Accordingly, the signal on the tip spring contact 40 is transferred only to the plug 104, the signal on the ring spring contact 44 is transferred only to the plug 104, and the signal on the sleeve spring contact 56 is transferred through the jack port 28 to the plug 104. Because insertion of the plug 104 into the jack port 28 interrupts the normal signal flow from top half of the jack 10 to the bottom half of the jack 10, the signal on the tip spring contact 40 is not transferred to the tip spring contact 42, and the signal on the ring spring contact 44 is not transferred to the ring spring contact 46.

When the plug 104 is inserted into the jack port 30 as shown in FIG. 5, the tip spring contact 42 and the ring spring contact 46 are forced away from their respective normalling spring contacts 52 and 54, effectively eliminating any electrical contact between the tip spring contact 42 and the normalling spring contact 52 and between the ring spring contact 46 and the normalling spring contact 54.

A signal applied to the tip spring contact 40 is transferred to the normalling spring contact 52 through the normalling spring contact 50, the switch spring contact 22, the electrically conductive cam surface 88, and the switch spring contact 26. However, because the normalling spring contact 52 is not in contact with the tip spring contact 42, the circuit between the tip spring contacts 40 and 42 is open and no signal flows.

Similarly, a signal on the ring spring contact 44 is transferred to the normalling spring contact 54 through the normalling spring contact 48, the switch spring contact 18, the electrically conductive cam surface 90, and the switch spring contact 24. However, because the normalling spring contact 54 is not in contact with the ring spring contact 46, the circuit between the ring spring contacts 44 and 46 is open and no signal flows.

Accordingly, inserting the plug 104 in the jack port 30 while the jack 10 is in the full normal configuration isolates the top and bottom halves of the jack 10 just as inserting the plug 104 in the jack port 28 does. The signals coming from the tip, ring, and sleeve of the plug 104 are the only signals seen on the tip spring contact 42, the ring spring contact 46, and the sleeve spring contact 58 of the jack 10.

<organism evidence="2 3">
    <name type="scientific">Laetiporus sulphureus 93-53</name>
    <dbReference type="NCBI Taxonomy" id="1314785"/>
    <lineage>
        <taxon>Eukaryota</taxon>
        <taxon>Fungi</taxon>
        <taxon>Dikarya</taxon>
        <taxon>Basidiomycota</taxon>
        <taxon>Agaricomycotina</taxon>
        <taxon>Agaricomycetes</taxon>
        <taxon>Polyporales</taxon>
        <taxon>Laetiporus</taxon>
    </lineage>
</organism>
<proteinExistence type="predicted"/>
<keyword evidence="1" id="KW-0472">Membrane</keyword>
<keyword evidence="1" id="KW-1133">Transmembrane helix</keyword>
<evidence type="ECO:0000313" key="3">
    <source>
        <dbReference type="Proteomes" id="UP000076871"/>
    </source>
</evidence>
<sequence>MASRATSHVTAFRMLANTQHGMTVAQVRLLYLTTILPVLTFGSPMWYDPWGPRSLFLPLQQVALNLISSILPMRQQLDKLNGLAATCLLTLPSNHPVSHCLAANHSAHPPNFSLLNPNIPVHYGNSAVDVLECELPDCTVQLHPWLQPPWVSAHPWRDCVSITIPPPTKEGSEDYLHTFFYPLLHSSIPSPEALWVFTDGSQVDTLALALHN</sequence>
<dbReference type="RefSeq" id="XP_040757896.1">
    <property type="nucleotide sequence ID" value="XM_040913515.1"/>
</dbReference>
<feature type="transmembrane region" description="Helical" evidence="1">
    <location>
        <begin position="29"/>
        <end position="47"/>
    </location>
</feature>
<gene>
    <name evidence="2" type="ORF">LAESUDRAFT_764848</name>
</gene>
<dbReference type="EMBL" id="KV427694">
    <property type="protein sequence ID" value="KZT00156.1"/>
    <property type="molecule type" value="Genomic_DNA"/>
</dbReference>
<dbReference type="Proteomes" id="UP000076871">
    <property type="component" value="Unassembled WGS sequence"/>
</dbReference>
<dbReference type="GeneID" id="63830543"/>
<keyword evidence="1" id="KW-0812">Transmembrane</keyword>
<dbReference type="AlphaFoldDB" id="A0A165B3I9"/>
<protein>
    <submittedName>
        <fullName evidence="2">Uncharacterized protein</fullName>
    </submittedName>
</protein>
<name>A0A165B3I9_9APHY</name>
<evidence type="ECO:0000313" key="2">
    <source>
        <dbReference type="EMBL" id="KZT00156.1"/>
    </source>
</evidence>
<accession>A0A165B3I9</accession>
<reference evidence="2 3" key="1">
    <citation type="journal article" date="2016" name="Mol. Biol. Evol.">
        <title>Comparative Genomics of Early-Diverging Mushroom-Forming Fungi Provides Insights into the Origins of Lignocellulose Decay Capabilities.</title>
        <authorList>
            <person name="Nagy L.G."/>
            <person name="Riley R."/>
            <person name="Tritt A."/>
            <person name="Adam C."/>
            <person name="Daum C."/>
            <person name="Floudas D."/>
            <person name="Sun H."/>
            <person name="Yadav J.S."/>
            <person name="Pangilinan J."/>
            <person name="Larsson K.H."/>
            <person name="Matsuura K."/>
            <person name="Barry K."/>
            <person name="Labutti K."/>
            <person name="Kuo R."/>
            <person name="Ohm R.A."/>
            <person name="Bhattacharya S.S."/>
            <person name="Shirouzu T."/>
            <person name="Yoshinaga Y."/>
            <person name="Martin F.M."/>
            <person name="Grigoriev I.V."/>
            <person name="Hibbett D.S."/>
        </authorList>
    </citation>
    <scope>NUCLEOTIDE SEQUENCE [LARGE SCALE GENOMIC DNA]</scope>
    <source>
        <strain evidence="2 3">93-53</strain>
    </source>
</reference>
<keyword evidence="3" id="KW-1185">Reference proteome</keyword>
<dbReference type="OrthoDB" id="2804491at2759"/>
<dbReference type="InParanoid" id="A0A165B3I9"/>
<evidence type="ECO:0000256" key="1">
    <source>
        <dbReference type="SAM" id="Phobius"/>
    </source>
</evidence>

When plugs are inserted into both the jack port 28 and the jack port 30, the jack 10 behaves just like it would with a single plug inserted in either of the jack ports 28 and 30, except that the signals on the upper contacts (i.e., the tip spring contact 40, the ring spring contact 44, and the sleeve spring contact 56) are coupled to the plug in the jack port 28, and except that the signals on the lower contacts (i.e., the tip spring contact 42, the ring spring contact 46, and the sleeve spring contact 58) are coupled to the plug in the jack port 30. Each half of the jack 10 behaves as a separate single jack with no dependence on the other half of the jack 10.

Half Normal Operation—When the cam 32 is rotated so that the arrow 92 points to the “H” indicator, the jack 10 is in the half normal configuration. As the cam 32 rotates to the half normal position, FIG. 7 shows that the electrically conductive cam surfaces 84, 86, 88, and 90 also rotate to a position where the electrically conductive cam surface 84 engages the switch spring contact 20 and the switch spring contact 26, and the electrically conductive cam surface 86 engages the switch spring contact 16 and the switch spring contact 24.

As shown in FIGS. 3, 7, and 11, when no plug is inserted into the jack 10, a signal applied to the tip spring contact 40 is transferred to the tip spring contact 42 through the switch spring contact 20, the electrically conductive cam surface 84, the switch spring contact 26, and the normalling spring contact 52 which is in engagement with the tip spring contact 42.

Also, as shown in FIGS. 3 and 11, the signal applied to the tip spring contact 40 is transferred directly to the normalling spring contact 50 and to the switch spring contact 22. However, the switch spring contact 22 does not engage any of the electrically conductive cam surfaces 84, 86, 88, and 90 and, therefore, does not transfer the signal. The signal could be tapped at the normalling spring contacts 50 and 52, but for standard usage of the jack 10, all of the normalling spring contacts 48, 50, 52, and 54 are assumed to be unused. The normalling spring contacts 48, 50, 52, and 54 provide contacts only for non-standard use of the jack 10.

In a similar fashion, a signal on the ring spring contact 44 is transferred to the ring spring contact 46 through the switch spring contact 16, the electrically conductive cam surface 86, the switch spring contact 24, and the normalling spring contact 54 which, as shown in FIG. 3, is in contact with the ring spring contact 46.

The signal on the ring spring contact 44 is also transferred to the normalling spring contact 48 and then to the switch spring contact 18. However, the switch spring contact 18 does not engage any of the electrically conductive cam surfaces 84, 86, 88, and 90 and, therefore, does not transfer the signal.

The signal applied to the sleeve spring contact 56 is transferred to the jack port 28. However, because there is no plug inserted in to the jack 10, this signal goes nowhere and is essentially left open as a non-terminated or open circuit.